Prior investigations attempted to determine the relative influence of advection and convective processes on ozone and water vapor distributions in the tropical tropopause layer (TTL) through analyses of tracers, related physical parameters (e.g., outgoing long-wave radiation, precipitable water, and temperature), or with models. In this study, stable laminae in Southern Hemisphere Additional Ozonesonde Network (SHADOZ) ozone profiles from 1998 to 2007 are interpreted in terms of gravity waves (GW) or Rossby waves (RW) that are identified with vertical and quasi-horizontal displacements, respectively. Using the method of Pierce and Grant (1998) as applied by Thompson et al. (2007a, 2007b, 2010, 2011), amplitudes and frequencies in ozone laminae are compared among representative SHADOZ sites over Africa and the Pacific, Indian, and Atlantic oceans. GW signals maximize in the TTL and lower stratosphere. Depending on site and season, GW are identified in up to 90% of the soundings. GW are most prevalent over the Pacific and eastern Indian oceans, a distribution consistent with vertically propagating equatorial Kelvin waves. Ozone laminae from RW occur more often below the tropical tropopause and with lower frequency (<20%). Gravity wave and Rossby wave indices (GWI, RWI) are formulated to facilitate analysis of interannual variability of wave signatures among sites. GWI is positively correlated with a standard ENSO (El Nio-Southern Oscillation) index over American Samoa (14S, 171W) and negatively correlated at Watukosek, Java (7.5S, 114E), Kuala Lumpur (3N, 102E), and Ascension Island (8S, 15W). Generally, the responses of GW and RW to ENSO are consistent with prior studies. Copyright 2011 by the American Geophysical Union. Source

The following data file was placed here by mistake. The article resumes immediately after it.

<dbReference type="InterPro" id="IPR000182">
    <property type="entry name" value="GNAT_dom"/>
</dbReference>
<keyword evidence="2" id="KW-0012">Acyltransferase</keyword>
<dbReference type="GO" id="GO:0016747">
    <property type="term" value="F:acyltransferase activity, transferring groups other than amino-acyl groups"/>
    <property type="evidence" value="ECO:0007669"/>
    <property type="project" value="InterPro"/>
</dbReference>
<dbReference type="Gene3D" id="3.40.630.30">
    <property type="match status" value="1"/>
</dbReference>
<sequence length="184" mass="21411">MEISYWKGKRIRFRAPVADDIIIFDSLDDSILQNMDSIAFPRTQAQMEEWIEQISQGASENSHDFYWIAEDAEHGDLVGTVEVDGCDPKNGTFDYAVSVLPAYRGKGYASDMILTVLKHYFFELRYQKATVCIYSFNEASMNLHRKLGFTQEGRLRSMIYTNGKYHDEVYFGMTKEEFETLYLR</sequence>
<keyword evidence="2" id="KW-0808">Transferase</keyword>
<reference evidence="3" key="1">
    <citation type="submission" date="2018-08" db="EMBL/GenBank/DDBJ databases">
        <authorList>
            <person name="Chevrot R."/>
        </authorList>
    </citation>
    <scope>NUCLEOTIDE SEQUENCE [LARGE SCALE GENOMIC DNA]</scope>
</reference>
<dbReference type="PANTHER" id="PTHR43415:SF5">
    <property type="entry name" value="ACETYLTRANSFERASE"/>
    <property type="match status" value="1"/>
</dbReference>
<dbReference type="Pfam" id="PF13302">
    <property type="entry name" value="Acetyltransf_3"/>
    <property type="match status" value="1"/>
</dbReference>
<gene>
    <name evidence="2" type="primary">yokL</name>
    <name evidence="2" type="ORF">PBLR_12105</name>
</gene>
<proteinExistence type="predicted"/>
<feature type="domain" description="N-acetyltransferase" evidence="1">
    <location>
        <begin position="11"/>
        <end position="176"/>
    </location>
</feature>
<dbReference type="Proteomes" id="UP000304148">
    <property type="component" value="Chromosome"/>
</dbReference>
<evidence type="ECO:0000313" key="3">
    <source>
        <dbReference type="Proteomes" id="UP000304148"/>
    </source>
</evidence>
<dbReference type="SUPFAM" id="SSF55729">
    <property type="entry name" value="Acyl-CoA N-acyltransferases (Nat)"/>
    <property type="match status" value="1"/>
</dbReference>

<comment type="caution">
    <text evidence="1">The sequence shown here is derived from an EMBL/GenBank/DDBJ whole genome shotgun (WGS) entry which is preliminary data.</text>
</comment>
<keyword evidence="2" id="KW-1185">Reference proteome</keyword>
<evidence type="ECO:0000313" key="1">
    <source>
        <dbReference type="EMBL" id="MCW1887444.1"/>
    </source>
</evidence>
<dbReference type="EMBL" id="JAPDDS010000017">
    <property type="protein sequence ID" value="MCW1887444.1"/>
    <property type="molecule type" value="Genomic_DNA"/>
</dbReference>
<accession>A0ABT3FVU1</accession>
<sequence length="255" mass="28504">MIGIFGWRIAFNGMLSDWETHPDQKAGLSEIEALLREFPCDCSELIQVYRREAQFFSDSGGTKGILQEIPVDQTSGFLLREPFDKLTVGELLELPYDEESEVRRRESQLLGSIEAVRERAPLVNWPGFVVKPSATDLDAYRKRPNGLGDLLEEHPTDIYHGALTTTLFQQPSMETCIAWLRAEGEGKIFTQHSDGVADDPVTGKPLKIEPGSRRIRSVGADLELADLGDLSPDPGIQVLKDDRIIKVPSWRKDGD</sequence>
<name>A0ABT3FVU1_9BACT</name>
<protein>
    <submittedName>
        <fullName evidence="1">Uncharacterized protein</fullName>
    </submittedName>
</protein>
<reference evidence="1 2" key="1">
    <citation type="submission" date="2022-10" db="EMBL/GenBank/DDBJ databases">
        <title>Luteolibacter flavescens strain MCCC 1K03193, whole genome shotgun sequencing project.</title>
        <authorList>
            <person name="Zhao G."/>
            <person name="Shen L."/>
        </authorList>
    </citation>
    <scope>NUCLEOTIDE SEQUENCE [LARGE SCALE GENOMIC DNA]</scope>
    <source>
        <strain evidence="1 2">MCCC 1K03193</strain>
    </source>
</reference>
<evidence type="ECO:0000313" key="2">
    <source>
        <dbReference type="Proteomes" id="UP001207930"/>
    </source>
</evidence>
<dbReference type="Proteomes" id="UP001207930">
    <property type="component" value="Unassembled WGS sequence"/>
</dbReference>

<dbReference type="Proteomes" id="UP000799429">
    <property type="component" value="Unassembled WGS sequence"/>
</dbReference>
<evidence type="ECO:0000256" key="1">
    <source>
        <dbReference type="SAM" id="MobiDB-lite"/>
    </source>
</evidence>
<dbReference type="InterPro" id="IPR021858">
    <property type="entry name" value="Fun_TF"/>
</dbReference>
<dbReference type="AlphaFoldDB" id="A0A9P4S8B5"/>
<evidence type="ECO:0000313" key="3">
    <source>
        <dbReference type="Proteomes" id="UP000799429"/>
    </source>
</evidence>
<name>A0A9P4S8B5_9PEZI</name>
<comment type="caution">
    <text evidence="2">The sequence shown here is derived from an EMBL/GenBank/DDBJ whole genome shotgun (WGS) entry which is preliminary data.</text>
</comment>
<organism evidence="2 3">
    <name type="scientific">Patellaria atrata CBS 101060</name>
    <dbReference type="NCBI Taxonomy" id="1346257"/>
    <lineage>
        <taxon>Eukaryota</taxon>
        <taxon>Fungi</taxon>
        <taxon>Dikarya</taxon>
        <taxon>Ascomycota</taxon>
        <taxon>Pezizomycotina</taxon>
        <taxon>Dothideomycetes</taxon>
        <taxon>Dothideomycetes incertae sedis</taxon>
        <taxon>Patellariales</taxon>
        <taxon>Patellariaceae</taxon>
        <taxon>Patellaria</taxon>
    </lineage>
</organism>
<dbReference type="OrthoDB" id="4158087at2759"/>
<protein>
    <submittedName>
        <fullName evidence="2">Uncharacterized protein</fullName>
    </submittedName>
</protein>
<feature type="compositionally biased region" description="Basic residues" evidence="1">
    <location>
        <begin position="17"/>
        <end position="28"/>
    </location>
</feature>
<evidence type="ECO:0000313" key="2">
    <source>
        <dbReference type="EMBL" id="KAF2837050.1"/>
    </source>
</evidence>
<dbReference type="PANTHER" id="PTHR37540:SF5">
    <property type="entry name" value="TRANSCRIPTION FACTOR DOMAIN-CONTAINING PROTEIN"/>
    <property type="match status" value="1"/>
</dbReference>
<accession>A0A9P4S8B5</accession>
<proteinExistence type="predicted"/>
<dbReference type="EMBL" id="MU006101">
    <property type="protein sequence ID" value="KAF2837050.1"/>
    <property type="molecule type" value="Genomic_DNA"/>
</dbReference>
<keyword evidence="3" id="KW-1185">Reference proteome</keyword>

Crow W.T.,U.S. Department of Agriculture | Van Den Berg M.J.,Ghent University | Huffman G.J.,SSAI | Huffman G.J.,NASA | Pellarin T.,Grenoble Institute of Technology
Water Resources Research | Year: 2011